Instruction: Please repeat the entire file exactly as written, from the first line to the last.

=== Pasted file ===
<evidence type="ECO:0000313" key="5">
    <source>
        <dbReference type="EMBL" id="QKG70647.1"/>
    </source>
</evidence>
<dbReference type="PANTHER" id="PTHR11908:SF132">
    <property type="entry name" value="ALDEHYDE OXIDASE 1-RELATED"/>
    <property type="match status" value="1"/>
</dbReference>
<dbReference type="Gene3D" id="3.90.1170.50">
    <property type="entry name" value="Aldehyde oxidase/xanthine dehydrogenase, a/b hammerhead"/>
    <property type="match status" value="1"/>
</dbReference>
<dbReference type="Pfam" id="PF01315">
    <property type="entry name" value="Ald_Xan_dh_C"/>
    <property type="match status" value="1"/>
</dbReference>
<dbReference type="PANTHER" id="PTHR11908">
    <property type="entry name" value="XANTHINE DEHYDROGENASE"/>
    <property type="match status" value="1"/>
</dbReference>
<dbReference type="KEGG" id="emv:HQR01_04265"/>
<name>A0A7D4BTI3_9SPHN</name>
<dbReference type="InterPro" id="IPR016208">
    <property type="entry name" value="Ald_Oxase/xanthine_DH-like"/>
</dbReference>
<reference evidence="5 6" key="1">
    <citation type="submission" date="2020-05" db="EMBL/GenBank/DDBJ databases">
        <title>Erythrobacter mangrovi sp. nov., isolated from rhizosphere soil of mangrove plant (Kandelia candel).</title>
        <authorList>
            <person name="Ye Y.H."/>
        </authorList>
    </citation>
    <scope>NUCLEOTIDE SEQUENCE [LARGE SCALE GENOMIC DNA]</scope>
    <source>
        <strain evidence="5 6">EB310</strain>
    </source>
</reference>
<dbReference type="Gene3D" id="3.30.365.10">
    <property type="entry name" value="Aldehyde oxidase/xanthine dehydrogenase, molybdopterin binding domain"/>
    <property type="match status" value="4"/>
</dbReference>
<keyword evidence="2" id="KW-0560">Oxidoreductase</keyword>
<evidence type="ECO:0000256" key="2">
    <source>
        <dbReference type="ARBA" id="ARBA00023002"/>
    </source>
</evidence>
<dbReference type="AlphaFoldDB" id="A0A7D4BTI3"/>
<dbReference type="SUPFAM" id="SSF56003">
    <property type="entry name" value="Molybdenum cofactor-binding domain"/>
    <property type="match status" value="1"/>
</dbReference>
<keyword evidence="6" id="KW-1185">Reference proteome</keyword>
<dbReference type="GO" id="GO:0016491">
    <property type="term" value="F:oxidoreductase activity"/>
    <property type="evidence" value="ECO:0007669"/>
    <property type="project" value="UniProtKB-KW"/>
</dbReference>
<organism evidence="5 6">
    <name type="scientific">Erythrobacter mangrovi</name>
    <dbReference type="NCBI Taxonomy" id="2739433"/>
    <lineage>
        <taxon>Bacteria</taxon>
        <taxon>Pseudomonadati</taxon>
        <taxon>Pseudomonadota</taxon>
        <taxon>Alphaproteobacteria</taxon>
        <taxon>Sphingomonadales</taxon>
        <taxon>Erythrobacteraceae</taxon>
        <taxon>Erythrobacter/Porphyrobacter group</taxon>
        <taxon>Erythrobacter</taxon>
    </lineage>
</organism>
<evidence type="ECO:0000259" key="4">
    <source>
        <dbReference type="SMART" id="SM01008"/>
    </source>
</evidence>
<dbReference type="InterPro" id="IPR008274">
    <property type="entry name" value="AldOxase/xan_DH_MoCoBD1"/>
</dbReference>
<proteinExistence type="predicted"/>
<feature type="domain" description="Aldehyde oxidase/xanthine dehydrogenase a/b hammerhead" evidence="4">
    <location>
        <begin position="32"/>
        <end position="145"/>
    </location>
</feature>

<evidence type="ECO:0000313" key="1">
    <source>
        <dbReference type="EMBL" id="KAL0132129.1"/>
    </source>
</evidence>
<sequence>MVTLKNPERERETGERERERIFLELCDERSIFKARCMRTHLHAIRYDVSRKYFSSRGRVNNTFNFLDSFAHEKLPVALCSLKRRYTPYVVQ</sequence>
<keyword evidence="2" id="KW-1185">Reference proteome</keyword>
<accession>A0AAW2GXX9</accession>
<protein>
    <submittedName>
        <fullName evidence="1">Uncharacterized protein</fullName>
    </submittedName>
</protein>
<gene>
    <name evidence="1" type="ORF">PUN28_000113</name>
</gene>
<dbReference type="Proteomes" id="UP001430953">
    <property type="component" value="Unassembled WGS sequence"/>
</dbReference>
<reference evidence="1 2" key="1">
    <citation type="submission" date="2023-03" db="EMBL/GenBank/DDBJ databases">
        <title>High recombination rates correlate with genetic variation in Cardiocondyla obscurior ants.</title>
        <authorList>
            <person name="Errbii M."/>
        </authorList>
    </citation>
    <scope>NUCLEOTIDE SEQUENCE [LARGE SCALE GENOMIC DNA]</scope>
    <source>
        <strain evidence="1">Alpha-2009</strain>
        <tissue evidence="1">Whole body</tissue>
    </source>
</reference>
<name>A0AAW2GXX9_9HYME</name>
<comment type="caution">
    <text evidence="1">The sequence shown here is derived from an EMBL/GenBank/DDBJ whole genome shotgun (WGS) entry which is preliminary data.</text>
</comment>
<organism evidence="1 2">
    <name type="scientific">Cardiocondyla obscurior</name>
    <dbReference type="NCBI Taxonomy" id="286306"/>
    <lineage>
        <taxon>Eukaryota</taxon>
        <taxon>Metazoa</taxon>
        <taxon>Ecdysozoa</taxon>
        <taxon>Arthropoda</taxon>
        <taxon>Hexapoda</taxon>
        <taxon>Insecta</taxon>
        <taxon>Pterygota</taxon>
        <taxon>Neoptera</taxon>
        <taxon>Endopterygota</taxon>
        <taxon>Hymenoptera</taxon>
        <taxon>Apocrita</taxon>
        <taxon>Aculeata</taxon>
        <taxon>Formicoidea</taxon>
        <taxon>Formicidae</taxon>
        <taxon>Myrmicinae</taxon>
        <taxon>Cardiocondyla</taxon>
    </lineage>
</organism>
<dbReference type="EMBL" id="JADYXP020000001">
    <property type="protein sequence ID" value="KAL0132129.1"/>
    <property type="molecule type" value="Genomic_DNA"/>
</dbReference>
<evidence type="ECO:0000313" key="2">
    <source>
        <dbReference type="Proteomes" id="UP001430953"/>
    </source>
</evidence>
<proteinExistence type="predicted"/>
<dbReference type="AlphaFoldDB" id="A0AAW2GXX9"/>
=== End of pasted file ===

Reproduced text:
<evidence type="ECO:0000313" key="5">
    <source>
        <dbReference type="EMBL" id="QKG70647.1"/>
    </source>
</evidence>
<dbReference type="PANTHER" id="PTHR11908:SF132">
    <property type="entry name" value="ALDEHYDE OXIDASE 1-RELATED"/>
    <property type="match status" value="1"/>
</dbReference>
<dbReference type="Gene3D" id="3.90.1170.50">
    <property type="entry name" value="Aldehyde oxidase/xanthine dehydrogenase, a/b hammerhead"/>
    <property type="match status" value="1"/>
</dbReference>
<dbReference type="Pfam" id="PF01315">
    <property type="entry name" value="Ald_Xan_dh_C"/>
    <property type="match status" value="1"/>
</dbReference>
<dbReference type="PANTHER" id="PTHR11908">
    <property type="entry name" value="XANTHINE DEHYDROGENASE"/>
    <property type="match status" value="1"/>
</dbReference>
<dbReference type="KEGG" id="emv:HQR01_04265"/>
<name>A0A7D4BTI3_9SPHN</name>
<dbReference type="InterPro" id="IPR016208">
    <property type="entry name" value="Ald_Oxase/xanthine_DH-like"/>
</dbReference>
<reference evidence="5 6" key="1">
    <citation type="submission" date="2020-05" db="EMBL/GenBank/DDBJ databases">
        <title>Erythrobacter mangrovi sp. nov., isolated from rhizosphere soil of mangrove plant (Kandelia candel).</title>
        <authorList>
            <person name="Ye Y.H."/>
        </authorList>
    </citation>
    <scope>NUCLEOTIDE SEQUENCE [LARGE SCALE GENOMIC DNA]</scope>
    <source>
        <strain evidence="5 6">EB310</strain>
    </source>
</reference>
<dbReference type="Gene3D" id="3.30.365.10">
    <property type="entry name" value="Aldehyde oxidase/xanthine dehydrogenase, molybdopterin binding domain"/>
    <property type="match status" value="4"/>
</dbReference>
<keyword evidence="2" id="KW-0560">Oxidoreductase</keyword>
<evidence type="ECO:0000256" key="2">
    <source>
        <dbReference type="ARBA" id="ARBA00023002"/>
    </source>
</evidence>
<dbReference type="AlphaFoldDB" id="A0A7D4BTI3"/>
<dbReference type="SUPFAM" id="SSF56003">
    <property type="entry name" value="Molybdenum cofactor-binding domain"/>
    <property type="match status" value="1"/>
</dbReference>
<keyword evidence="6" id="KW-1185">Reference proteome</keyword>
<dbReference type="GO" id="GO:0016491">
    <property type="term" value="F:oxidoreductase activity"/>
    <property type="evidence" value="ECO:0007669"/>
    <property type="project" value="UniProtKB-KW"/>
</dbReference>
<organism evidence="5 6">
    <name type="scientific">Erythrobacter mangrovi</name>
    <dbReference type="NCBI Taxonomy" id="2739433"/>
    <lineage>
        <taxon>Bacteria</taxon>
        <taxon>Pseudomonadati</taxon>
        <taxon>Pseudomonadota</taxon>
        <taxon>Alphaproteobacteria</taxon>
        <taxon>Sphingomonadales</taxon>
        <taxon>Erythrobacteraceae</taxon>
        <taxon>Erythrobacter/Porphyrobacter group</taxon>
        <taxon>Erythrobacter</taxon>
    </lineage>
</organism>
<evidence type="ECO:0000259" key="4">
    <source>
        <dbReference type="SMART" id="SM01008"/>
    </source>
</evidence>
<dbReference type="InterPro" id="IPR008274">
    <property type="entry name" value="AldOxase/xan_DH_MoCoBD1"/>
</dbReference>
<proteinExistence type="predicted"/>
<feature type="domain" description="Aldehyde oxidase/xanthine dehydrogenase a/b hammerhead" evidence="4">
    <location>
        <begin position="32"/>
        <end position="145"/>
    </location>
</feature>

<evidence type="ECO:0000313" key="1">
    <source>
        <dbReference type="EMBL" id="KAL0132129.1"/>
    </source>
</evidence>
<sequence>MVTLKNPERERETGERERERIFLELCDERSIFKARCMRTHLHAIRYDVSRKYFSSRGRVNNTFNFLDSFAHEKLPVALCSLKRRYTPYVVQ</sequence>
<keyword evidence="2" id="KW-1185">Reference proteome</keyword>
<accession>A0AAW2GXX9</accession>
<protein>
    <submittedName>
        <fullName evidence="1">Uncharacterized protein</fullName>
    </submittedName>
</protein>
<gene>
    <name evidence="1" type="ORF">PUN28_000113</name>
</gene>
<dbReference type="Proteomes" id="UP001430953">
    <property type="component" value="Unassembled WGS sequence"/>
</dbReference>
<reference evidence="1 2" key="1">
    <citation type="submission" date="2023-03" db="EMBL/GenBank/DDBJ databases">
        <title>High recombination rates correlate with genetic variation in Cardiocondyla obscurior ants.</title>
        <authorList>
            <person name="Errbii M."/>
        </authorList>
    </citation>
    <scope>NUCLEOTIDE SEQUENCE [LARGE SCALE GENOMIC DNA]</scope>
    <source>
        <strain evidence="1">Alpha-2009</strain>
        <tissue evidence="1">Whole body</tissue>
    </source>
</reference>
<name>A0AAW2GXX9_9HYME</name>
<comment type="caution">
    <text evidence="1">The sequence shown here is derived from an EMBL/GenBank/DDBJ whole genome shotgun (WGS) entry which is preliminary data.</text>
</comment>
<organism evidence="1 2">
    <name type="scientific">Cardiocondyla obscurior</name>
    <dbReference type="NCBI Taxonomy" id="286306"/>
    <lineage>
        <taxon>Eukaryota</taxon>
        <taxon>Metazoa</taxon>
        <taxon>Ecdysozoa</taxon>
        <taxon>Arthropoda</taxon>
        <taxon>Hexapoda</taxon>
        <taxon>Insecta</taxon>
        <taxon>Pterygota</taxon>
        <taxon>Neoptera</taxon>
        <taxon>Endopterygota</taxon>
        <taxon>Hymenoptera</taxon>
        <taxon>Apocrita</taxon>
        <taxon>Aculeata</taxon>
        <taxon>Formicoidea</taxon>
        <taxon>Formicidae</taxon>
        <taxon>Myrmicinae</taxon>
        <taxon>Cardiocondyla</taxon>
    </lineage>
</organism>
<dbReference type="EMBL" id="JADYXP020000001">
    <property type="protein sequence ID" value="KAL0132129.1"/>
    <property type="molecule type" value="Genomic_DNA"/>
</dbReference>
<evidence type="ECO:0000313" key="2">
    <source>
        <dbReference type="Proteomes" id="UP001430953"/>
    </source>
</evidence>
<proteinExistence type="predicted"/>
<dbReference type="AlphaFoldDB" id="A0AAW2GXX9"/>